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Chaucer is successful in creating humour in the Wife of Baths prologue and tale.

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Introduction

With close reference to at least three episodes, show how Chaucer creates humour in the Wife of Bath’s prologue (&/ or) Tale. Chaucer was born in 1343, and was known for his renowned collection of the Canterbury tales. A group of pilgrims of different social ranks travelled to Canterbury, each telling their tale on the remarkable journey. From the Tabard Inn to the shrine of St Thomas á Becket which lay in Canterbury, they made a pact to illustrate stories to one another. Chaucer uses each individual character prologue to capture the reader’s attention, as well as engage them to a feel for each pilgrim’s behaviour. Chaucer is successful in creating humour in the Wife of Bath’s prologue and tale. A heavy use of fabliaux, (which are extended jokes that are commonly known to be bawdy and full of sexual innuendo) is used to emphasize the ridicule of the wife of Bath in whom Chaucer satirizes. ...read more.

Middle

was anything but a wife, as she did not stick to one husband, or treat her husbands in the ideal way a wife were to treat them. Rather she?d dishonour and disrespect them. A huge irony that is continuous in the Wife of Bath?s tale is the fact that she uses biblical references and religious icons to justify her reasons for her five husbands. Line 28 states ?God bad us for to wex and multiplie; That gentil text kan I wel understonde.? She argued that God told us to multiply so she used this as biblical proof to justify her reasons for marring so many times. This is comical to us as the audience because, yes indeed God told us to produce offspring, but the wife of Bath manipulates this verse to suit her, enabling us to believe that she married each time because she was unable to produce children out of each previous one as she went on. ...read more.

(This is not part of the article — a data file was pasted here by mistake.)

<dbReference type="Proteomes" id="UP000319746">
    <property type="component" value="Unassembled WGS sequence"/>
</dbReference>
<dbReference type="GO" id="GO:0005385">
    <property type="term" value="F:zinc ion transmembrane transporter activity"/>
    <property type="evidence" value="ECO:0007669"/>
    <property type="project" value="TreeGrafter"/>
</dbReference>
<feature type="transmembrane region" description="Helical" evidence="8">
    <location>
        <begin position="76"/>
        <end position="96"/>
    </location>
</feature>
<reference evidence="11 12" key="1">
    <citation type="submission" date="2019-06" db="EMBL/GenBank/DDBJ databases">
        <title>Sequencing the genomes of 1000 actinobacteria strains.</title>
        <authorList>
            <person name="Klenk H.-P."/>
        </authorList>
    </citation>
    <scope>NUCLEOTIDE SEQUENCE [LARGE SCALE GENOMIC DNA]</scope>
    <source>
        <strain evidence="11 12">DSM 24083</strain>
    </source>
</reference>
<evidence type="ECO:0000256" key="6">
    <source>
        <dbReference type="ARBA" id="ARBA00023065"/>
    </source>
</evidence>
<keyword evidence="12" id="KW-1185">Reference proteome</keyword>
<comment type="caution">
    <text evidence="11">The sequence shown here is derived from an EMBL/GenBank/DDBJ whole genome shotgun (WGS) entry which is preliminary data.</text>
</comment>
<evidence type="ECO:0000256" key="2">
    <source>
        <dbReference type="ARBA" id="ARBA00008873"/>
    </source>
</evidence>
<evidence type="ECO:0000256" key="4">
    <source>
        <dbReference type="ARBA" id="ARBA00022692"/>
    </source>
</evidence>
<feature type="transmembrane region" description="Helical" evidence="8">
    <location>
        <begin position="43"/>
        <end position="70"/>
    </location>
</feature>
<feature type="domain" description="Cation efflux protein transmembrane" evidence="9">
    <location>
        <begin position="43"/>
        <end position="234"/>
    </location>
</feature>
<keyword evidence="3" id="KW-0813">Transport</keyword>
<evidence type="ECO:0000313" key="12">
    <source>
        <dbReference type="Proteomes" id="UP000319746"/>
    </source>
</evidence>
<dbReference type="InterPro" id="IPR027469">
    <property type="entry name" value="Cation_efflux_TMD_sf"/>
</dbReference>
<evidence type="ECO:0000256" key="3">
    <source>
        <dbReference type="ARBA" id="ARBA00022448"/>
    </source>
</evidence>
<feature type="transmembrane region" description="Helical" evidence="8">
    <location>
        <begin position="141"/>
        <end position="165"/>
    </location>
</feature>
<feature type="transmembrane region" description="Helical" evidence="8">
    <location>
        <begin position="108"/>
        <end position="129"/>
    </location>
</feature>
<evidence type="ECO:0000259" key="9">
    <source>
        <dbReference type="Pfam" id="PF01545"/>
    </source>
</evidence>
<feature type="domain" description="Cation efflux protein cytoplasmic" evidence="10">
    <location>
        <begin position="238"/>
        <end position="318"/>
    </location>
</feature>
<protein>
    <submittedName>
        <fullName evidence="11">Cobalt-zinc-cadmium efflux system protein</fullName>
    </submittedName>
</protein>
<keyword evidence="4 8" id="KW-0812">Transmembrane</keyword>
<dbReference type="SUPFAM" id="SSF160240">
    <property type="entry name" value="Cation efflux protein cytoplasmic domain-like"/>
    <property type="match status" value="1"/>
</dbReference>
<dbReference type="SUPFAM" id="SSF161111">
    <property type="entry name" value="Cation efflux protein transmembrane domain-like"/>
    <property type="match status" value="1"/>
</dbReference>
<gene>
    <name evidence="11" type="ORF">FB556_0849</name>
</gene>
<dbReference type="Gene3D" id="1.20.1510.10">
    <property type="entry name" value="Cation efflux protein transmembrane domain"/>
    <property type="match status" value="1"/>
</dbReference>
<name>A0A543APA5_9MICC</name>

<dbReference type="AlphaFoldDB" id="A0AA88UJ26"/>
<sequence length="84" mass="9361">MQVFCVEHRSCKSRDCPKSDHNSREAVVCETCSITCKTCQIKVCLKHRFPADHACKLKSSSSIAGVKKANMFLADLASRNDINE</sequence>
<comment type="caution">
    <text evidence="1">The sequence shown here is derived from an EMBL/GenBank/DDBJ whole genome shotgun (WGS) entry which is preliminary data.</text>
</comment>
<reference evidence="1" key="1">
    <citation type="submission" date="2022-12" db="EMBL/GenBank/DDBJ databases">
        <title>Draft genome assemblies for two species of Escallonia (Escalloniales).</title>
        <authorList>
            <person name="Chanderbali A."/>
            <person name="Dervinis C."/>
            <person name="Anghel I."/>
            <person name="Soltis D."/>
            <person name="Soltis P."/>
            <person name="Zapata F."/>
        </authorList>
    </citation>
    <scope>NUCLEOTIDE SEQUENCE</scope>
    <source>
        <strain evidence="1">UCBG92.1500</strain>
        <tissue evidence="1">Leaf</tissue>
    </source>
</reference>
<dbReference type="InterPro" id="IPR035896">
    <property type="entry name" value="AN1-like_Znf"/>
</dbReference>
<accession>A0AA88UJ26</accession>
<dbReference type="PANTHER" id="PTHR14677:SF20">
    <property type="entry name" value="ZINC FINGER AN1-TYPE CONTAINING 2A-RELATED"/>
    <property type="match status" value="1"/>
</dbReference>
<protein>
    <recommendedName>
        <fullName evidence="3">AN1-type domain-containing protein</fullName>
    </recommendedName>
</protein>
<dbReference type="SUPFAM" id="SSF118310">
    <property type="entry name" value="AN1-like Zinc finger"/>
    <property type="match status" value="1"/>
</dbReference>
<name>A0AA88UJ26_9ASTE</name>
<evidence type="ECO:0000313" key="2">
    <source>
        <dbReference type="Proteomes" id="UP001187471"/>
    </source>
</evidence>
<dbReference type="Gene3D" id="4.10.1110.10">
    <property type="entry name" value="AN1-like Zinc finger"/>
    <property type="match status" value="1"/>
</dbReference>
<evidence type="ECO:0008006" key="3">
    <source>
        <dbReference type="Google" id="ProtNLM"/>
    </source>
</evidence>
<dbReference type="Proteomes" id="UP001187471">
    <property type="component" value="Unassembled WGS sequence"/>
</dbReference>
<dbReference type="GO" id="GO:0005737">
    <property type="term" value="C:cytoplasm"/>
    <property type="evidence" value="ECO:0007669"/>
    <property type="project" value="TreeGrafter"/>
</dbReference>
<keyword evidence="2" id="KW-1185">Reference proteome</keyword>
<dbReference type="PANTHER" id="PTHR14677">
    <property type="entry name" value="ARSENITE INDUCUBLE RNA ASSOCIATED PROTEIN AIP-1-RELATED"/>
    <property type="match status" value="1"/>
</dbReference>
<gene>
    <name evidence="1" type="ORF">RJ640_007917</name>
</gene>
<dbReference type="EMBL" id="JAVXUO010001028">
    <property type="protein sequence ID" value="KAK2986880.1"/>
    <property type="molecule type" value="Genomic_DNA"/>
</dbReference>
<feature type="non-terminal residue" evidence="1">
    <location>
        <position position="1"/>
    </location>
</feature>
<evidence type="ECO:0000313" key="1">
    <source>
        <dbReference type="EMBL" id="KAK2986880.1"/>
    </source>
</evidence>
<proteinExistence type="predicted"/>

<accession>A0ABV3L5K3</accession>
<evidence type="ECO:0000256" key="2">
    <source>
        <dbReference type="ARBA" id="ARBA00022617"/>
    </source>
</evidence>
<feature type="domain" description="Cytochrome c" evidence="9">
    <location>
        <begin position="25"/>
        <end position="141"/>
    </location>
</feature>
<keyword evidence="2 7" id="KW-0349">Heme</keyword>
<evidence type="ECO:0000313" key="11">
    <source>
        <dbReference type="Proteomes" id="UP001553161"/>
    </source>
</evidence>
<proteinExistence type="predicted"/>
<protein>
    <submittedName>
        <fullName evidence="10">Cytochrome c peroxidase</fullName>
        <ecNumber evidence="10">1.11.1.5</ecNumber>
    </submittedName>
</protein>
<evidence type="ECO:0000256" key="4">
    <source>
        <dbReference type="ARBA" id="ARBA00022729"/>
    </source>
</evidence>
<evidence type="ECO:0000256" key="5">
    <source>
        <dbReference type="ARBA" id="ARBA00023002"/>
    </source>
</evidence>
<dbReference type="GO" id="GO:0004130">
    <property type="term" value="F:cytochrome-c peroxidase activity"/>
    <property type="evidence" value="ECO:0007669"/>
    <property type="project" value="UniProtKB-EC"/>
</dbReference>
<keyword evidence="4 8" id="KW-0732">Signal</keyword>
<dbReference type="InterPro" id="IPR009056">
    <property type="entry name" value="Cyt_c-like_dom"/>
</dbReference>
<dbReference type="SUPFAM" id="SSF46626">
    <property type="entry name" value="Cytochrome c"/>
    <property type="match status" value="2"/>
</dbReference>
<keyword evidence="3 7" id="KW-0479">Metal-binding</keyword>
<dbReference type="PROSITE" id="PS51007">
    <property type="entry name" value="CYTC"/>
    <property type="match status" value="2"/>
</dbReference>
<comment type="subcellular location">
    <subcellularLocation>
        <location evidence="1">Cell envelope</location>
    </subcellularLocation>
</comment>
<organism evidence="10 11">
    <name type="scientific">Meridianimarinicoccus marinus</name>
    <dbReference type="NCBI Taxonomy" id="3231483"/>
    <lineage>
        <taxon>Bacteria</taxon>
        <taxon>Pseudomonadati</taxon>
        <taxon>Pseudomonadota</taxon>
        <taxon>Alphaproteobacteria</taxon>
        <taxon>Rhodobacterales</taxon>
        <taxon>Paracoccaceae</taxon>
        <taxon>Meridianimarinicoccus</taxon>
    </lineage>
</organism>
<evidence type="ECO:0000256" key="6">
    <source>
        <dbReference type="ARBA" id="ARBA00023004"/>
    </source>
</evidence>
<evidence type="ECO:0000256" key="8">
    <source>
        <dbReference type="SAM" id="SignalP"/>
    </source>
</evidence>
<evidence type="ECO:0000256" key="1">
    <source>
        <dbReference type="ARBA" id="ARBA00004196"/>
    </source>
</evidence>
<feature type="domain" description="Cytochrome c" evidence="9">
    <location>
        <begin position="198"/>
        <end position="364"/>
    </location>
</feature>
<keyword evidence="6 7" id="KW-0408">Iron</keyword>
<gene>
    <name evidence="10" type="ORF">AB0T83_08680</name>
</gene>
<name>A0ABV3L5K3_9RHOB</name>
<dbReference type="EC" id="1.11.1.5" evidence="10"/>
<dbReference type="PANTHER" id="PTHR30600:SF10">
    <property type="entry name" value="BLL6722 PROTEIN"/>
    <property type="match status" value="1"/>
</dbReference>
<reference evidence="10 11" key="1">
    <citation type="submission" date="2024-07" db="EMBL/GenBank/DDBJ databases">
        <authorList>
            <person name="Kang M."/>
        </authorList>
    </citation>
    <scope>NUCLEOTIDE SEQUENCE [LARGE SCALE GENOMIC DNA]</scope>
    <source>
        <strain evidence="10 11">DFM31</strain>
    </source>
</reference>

Conclusion

face after she had provoked him by ripping three pages out of the book that was downcasting wives; ?I with my fest so took him on the cheek, That in oure fyr he fil backward adoun.? She lunged at him out of nowhere, and it?s unanticipated, as well as the fact it directly contradicts with Jankin?s opinion of a good and faithful wife. Out of the blue she unleashed her feisty behaviour upon him, and the shock diminished quicly enough as he ?up stirte as dooth a wood leoun.? It was particularly entertaining that the wife of Bath managed to single-handedly trick the scholar Jankin into obtaining the mastery of their relationship. A powerful imagery of the wife of Bath is her controlling the ?horse bridle? of their marriage, which illustrates the surrender of Jankin between lines 815-825. By exaggerating her ?near-death? experience, she was able to cunningly out-smart her husband to return all the land and property that she originally owned but decided to write-off to him previously out of foolish love. ...read more.

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